Burrowing crayfishes may be collected by direct excavation of their burrows, by trapping, and during night surveys. Excavating burrows is time consuming and can be very difficult. It also results in destruction of the animals’ burrow. Traps made with PVC pipes or mist nets can be effective, but only when crayfishes are in an active period. Burrowing crayfishes are sometimes captured around the openings of their burrows on damp nights. It is possible to find active burrows from about mid-March to mid-November if the water table is within about 2 feet of the surface of the ground. However, most activity is seen in the spring from mid-March to mid-May and in the fall from mid-September to mid-November.
The range of this species is poorly understood. In Georgia, the Cocoa Crayfish is known from the northwestern portion of the state in the Conasauga River system. Outside of Georgia, it is found in southeastern Tennessee in the Conasauga and Hiwassee river systems.
The small range of this species, and small size of individual populations, make it vulnerable to land disturbing activities that could destroy burrows and alter groundwater hydrology.
Although the species is known from only a few locations, it is probably not imperiled at this time. There is a population on the Conasauga River Natural Area which is owned and managed by the State of Georgia and therefore somewhat protected.
Areas with burrows should be protected from land disturbing activities and activities that could alter groundwater resources. Additional surveys and life history studies are needed to better define the range of the Cocoa Crayfish and help predict its response to environmental change. Environmental education programs should include information about burrowing crayfishes and encourage protection of burrows.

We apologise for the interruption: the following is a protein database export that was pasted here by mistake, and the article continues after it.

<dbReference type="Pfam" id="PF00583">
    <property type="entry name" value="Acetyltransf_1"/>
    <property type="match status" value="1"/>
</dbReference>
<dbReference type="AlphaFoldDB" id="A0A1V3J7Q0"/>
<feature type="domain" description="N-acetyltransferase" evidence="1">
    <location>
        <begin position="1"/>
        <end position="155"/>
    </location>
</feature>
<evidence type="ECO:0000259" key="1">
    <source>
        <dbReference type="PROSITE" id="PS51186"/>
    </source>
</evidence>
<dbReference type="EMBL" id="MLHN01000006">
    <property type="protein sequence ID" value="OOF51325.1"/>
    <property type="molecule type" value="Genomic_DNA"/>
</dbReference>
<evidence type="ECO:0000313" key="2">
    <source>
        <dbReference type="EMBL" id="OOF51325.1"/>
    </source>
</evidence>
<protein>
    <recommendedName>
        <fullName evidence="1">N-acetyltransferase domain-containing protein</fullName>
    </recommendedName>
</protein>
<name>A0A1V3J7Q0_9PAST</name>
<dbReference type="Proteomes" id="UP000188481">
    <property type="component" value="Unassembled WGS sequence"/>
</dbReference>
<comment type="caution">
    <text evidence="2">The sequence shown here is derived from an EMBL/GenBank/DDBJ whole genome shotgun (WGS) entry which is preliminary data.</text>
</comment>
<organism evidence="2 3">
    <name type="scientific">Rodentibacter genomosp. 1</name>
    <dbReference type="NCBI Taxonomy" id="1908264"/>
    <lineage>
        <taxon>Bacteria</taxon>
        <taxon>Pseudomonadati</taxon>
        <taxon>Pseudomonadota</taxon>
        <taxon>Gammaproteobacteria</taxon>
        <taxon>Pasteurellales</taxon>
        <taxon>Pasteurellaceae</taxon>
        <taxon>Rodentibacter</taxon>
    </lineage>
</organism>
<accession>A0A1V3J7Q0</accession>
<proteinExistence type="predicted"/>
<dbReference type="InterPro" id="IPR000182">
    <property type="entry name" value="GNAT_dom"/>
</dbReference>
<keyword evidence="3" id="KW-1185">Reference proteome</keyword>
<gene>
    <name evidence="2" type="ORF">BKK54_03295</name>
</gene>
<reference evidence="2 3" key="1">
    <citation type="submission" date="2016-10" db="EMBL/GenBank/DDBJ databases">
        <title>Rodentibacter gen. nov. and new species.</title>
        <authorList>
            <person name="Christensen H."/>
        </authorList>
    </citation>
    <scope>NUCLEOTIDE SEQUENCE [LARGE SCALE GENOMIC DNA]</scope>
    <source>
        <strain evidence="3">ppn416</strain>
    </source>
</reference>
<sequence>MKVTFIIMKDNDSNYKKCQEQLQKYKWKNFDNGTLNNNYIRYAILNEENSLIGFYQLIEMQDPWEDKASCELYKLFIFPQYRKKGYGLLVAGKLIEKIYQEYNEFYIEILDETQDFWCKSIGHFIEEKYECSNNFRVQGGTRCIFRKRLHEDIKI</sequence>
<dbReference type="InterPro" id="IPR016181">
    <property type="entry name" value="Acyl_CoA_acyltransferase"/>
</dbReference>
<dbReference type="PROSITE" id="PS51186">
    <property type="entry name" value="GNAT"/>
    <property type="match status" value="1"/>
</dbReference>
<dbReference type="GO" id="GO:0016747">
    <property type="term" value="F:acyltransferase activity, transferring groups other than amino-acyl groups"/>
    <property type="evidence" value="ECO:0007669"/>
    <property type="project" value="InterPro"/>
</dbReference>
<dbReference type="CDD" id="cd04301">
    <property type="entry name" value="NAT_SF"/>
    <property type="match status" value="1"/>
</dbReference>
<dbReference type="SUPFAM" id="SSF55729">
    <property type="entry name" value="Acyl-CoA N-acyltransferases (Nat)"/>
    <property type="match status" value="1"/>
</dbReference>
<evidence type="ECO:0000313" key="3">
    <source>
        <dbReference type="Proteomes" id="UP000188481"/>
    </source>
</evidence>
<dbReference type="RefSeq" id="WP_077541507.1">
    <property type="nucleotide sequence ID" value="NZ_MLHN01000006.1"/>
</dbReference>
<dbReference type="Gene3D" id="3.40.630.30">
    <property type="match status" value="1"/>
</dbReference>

Taylor, C.A., G.A. Schuster, J.E. Cooper, R.J. DiStefano, A.G. Eversole, P. Hamr, H.H. Hobbs III, H.W. Robison, C.E. Skelton, and R.F. Thoma. 2007. A reassessment of the conservation status of crayfishes of the United States and Canada after 10+ years of increased awareness. Fisheries 32:372–389.
Thoma, R.F. 2011. Cambarus (Tubericambarus) stockeri (Decapoda: Cambaridae) a new species of plesiomorphic Cambarus from Georgia and Tennessee with zoogeographic affinity to Cambarus (Depressicambarus) cymatilis. Proceedings of the Biological Society of Washington 124:318–325.
Christopher E. Skelton
C. Skelton, August 2017: original account
C. Skelton, January 2019: general update of account.